• That some types of behaviour within relationships are criminal, including violent behaviour and coercive control
  • What constitutes sexual harassment and sexual violence and why these are always unacceptable
  • The legal rights and responsibilities regarding equality (particularly with reference to the protected characteristics as defined in the Equality Act 2010) and that everyone is unique and equal.

Online and media

  • Their rights, responsibilities and opportunities online, including that the same expectations of behaviour apply in all contexts, including online
  • About online risks, including that any material someone provides to another has the potential to be shared online and the difficulty of removing potentially compromising material placed online
  • Not to provide material to others that they wouldn’t want shared further, and not to share personal material which is sent to them
  • What to do and where to get support to report material or manage issues online
  • The impact of viewing harmful content
  • That specifically sexually explicit material (e.g. pornography) presents a distorted picture of sexual behaviours, can damage the way people see themselves in relation to others and negatively affect how they behave towards sexual partners
  • That sharing and viewing indecent images of children (including those created by children) is a criminal offence which carries severe penalties including jail
  • How information and data is generated, collected, shared and used online

Being safe

  • The concepts of, and laws relating to, sexual consent, sexual exploitation, abuse, grooming, coercion, harassment, rape, domestic abuse, forced marriage, honour-based violence and female genital mutilation, and how these can affect current and future relationships
  • How people can actively communicate and recognise consent from others, including sexual consent, and how and when consent can be withdrawn (in all contexts, including online)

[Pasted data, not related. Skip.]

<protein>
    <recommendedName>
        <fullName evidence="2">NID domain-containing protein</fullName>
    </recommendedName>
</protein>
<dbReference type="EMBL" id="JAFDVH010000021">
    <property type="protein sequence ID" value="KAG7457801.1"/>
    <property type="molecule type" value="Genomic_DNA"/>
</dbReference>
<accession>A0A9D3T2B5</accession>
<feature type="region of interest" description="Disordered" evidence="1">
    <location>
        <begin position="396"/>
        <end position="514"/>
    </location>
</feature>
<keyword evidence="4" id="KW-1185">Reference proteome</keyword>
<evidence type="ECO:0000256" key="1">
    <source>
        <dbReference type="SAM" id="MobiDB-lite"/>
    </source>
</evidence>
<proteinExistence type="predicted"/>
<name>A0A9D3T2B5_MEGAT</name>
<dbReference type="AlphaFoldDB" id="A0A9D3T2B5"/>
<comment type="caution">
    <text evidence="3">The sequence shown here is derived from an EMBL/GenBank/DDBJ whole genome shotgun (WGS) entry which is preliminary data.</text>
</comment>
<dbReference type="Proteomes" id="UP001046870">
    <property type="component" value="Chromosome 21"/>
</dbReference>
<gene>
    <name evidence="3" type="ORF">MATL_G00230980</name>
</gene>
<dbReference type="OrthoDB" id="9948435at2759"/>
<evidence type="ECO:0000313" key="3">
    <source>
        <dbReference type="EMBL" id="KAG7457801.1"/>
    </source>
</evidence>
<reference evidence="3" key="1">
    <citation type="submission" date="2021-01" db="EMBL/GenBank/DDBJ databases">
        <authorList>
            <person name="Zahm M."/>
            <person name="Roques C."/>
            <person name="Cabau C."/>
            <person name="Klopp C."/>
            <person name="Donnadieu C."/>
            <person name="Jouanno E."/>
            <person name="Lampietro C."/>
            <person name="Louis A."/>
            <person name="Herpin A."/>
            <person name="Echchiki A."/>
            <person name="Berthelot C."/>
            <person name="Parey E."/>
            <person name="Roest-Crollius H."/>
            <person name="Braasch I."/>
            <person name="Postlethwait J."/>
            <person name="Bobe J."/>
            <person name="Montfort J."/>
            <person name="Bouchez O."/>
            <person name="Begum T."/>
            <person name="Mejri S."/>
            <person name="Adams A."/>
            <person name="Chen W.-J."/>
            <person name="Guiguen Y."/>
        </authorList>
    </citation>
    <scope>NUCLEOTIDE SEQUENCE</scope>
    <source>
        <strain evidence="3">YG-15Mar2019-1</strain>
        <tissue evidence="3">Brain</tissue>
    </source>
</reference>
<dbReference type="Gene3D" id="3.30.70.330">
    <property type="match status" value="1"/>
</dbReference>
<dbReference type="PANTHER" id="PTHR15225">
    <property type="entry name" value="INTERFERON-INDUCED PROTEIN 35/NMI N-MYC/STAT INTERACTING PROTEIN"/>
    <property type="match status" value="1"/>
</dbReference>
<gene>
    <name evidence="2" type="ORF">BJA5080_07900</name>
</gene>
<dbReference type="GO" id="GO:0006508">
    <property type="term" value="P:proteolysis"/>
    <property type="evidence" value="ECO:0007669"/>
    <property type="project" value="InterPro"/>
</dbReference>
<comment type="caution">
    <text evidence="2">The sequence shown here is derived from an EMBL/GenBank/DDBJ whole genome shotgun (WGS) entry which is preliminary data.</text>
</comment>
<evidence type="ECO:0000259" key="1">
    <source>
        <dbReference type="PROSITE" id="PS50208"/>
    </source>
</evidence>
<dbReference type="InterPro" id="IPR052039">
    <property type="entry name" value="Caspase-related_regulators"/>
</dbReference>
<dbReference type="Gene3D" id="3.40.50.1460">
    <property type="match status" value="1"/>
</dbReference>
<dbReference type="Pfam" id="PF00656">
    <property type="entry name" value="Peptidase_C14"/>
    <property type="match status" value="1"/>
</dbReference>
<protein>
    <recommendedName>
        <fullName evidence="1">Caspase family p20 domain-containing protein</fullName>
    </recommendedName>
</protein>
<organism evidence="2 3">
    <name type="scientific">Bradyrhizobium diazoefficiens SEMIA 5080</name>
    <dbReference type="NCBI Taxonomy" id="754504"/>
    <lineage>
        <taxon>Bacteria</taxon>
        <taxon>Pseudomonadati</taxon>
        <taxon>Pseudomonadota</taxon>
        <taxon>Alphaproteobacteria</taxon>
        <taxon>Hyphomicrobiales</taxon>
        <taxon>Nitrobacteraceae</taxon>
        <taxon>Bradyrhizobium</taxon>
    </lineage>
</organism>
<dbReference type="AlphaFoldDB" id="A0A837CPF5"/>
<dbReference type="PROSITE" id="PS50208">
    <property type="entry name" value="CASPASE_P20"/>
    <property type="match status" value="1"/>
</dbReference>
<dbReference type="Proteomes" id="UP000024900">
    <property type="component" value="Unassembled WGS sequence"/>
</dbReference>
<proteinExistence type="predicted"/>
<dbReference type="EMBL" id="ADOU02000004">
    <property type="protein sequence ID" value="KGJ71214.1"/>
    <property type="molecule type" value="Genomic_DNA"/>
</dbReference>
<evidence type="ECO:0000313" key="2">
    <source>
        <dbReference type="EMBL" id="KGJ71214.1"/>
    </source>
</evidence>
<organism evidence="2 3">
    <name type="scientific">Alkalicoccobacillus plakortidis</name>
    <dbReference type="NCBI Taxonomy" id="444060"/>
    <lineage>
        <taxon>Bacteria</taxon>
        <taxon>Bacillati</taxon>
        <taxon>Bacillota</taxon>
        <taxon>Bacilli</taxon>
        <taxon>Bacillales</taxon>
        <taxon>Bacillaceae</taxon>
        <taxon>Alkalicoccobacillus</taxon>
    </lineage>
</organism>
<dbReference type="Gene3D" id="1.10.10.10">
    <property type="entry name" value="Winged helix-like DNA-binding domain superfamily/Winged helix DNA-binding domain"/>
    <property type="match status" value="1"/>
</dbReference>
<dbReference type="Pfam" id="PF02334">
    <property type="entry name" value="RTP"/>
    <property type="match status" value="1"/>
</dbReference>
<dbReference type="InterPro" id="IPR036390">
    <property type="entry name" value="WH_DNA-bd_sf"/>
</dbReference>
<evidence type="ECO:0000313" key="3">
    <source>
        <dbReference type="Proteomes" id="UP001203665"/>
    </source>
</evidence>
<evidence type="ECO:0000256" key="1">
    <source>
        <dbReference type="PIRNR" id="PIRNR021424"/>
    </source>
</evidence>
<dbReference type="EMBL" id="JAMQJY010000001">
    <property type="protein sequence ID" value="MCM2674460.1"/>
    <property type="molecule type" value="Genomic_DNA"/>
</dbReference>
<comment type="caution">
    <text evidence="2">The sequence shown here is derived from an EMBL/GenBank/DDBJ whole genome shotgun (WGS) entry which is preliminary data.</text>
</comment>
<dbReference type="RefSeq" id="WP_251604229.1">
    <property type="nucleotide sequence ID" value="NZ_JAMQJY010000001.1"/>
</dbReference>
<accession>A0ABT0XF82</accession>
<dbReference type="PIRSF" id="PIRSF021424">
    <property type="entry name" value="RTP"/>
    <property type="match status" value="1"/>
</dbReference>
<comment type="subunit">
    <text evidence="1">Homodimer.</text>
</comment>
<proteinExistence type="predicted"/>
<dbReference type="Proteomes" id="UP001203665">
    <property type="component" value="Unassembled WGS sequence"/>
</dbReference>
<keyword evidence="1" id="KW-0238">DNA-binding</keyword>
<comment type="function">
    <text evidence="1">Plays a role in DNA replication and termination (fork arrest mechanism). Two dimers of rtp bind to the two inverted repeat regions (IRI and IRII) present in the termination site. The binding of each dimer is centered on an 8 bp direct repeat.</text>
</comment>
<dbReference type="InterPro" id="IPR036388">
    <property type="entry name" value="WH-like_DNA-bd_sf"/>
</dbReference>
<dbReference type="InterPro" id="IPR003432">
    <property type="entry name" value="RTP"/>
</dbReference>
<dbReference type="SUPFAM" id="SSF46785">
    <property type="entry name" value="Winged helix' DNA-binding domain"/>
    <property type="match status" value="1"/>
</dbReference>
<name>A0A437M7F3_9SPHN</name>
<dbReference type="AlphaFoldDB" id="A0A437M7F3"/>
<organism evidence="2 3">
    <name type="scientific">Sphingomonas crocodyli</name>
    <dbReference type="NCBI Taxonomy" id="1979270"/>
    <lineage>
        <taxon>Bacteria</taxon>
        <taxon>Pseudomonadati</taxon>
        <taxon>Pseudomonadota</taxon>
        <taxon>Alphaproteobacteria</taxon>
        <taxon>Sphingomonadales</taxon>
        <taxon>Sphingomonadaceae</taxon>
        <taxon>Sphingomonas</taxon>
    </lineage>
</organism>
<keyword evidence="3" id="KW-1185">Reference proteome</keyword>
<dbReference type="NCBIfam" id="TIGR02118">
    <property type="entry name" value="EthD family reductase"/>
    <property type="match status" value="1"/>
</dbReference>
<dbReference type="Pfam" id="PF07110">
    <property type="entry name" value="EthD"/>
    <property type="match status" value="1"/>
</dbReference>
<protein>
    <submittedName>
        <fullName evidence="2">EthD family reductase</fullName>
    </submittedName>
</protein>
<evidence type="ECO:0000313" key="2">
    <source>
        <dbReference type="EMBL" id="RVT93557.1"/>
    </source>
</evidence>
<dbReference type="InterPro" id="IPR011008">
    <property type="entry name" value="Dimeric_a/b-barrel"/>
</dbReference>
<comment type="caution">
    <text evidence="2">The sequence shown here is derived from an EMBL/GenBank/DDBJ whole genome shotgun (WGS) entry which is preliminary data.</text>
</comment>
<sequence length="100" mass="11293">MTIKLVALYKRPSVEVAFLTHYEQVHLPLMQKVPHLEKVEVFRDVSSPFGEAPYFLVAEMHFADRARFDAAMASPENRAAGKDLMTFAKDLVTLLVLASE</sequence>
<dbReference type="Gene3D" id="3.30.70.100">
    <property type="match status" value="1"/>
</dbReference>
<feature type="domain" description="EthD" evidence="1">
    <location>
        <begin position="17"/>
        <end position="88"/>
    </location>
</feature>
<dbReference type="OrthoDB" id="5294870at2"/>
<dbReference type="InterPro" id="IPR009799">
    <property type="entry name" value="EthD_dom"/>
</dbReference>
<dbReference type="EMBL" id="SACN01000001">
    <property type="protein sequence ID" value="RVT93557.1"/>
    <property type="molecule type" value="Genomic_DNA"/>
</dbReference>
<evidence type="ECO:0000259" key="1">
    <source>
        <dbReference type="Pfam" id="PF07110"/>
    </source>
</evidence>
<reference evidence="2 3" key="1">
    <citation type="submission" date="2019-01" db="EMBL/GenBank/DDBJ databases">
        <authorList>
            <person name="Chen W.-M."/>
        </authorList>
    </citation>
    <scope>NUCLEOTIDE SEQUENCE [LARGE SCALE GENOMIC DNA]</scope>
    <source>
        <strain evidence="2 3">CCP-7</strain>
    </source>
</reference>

Intimate and sexual relationships, including sexual health

  • How to recognise the characteristics and positive aspects of healthy one-to-one intimate relationships, which include mutual respect, consent, loyalty, trust, shared interests and outlook, sex and friendship
  • That all aspects of health can be affected by choices they make in sex and relationships, positively or negatively (e.g. physical, emotional, mental, sexual and reproductive health and wellbeing)
  • The facts about reproductive health, including fertility and the potential impact of lifestyle on fertility for men and women, and menopause
  • That there are a range of strategies for identifying and managing sexual pressure, including understanding peer pressure, resisting pressure and not pressurising others
  • That they have a choice to delay sex or enjoy intimacy without sex
  • The facts about the full range of contraceptive choices, efficacy and options available
  • The facts around pregnancy, including miscarriage
  • That there are choices in relation to pregnancy (with medically and legally accurate, impartial information on all options, including keeping the baby, adoption, abortion and where to get further help)
  • How the different sexually transmitted infections, including HIV/AIDs are transmitted, how risk can be reduced through safer sex (including condom use) and the importance of and facts about testing
  • About the prevalence of some STIs, the impact they can have on those who contract them and key facts about treatment
  • How the use of alcohol and drugs can lead to risky sexual behaviour
  • How to get further advice, including how and where to access confidential sexual and reproductive health and advice and treatment